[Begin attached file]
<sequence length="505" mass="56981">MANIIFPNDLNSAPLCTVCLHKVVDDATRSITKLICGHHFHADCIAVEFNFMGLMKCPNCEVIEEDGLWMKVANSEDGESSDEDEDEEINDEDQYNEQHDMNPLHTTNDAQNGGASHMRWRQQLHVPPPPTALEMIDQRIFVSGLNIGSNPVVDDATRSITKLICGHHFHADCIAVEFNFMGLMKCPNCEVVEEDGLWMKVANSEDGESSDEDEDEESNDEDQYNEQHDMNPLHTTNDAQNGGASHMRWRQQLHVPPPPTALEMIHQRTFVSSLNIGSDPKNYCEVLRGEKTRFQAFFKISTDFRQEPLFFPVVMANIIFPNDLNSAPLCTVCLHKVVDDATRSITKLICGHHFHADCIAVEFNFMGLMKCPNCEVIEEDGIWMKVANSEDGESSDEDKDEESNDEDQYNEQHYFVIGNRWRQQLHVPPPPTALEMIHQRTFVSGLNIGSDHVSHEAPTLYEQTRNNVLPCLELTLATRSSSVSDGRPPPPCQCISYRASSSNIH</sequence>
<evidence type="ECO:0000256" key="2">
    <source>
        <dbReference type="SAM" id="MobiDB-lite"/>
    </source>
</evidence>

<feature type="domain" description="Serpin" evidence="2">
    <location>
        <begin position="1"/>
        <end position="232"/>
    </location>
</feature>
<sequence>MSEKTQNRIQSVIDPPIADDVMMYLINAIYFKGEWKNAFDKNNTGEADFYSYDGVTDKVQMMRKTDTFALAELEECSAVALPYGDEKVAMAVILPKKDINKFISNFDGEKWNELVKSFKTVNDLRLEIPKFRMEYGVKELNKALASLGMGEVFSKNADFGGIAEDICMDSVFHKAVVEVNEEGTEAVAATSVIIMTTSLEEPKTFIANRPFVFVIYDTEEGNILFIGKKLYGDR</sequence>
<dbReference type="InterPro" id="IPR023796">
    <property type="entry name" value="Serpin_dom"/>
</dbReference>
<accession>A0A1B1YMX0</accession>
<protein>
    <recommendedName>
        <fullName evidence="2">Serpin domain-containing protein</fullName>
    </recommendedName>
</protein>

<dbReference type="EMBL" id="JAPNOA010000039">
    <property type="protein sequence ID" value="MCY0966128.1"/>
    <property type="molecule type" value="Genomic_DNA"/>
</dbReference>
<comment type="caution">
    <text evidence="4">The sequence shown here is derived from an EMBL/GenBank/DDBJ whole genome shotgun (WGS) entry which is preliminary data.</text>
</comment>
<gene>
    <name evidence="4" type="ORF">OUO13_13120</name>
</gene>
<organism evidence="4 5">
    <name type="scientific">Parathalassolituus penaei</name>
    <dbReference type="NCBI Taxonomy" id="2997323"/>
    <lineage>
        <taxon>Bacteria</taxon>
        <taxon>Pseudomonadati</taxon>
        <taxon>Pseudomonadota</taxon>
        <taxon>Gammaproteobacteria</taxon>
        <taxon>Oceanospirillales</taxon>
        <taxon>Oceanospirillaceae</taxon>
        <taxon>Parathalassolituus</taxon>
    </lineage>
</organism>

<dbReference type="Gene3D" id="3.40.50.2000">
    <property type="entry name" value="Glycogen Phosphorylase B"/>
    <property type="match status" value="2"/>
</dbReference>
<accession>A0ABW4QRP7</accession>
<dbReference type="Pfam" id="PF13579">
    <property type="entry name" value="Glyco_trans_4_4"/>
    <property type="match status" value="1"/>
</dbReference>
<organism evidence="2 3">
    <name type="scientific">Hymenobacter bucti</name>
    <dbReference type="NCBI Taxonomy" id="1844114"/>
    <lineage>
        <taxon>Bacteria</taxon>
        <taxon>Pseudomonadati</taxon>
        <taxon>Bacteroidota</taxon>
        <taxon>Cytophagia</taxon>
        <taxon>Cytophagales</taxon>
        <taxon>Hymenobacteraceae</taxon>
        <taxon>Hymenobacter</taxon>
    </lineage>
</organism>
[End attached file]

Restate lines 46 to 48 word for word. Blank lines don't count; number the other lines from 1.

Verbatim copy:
<dbReference type="Gene3D" id="3.40.50.2000">
    <property type="entry name" value="Glycogen Phosphorylase B"/>
    <property type="match status" value="2"/>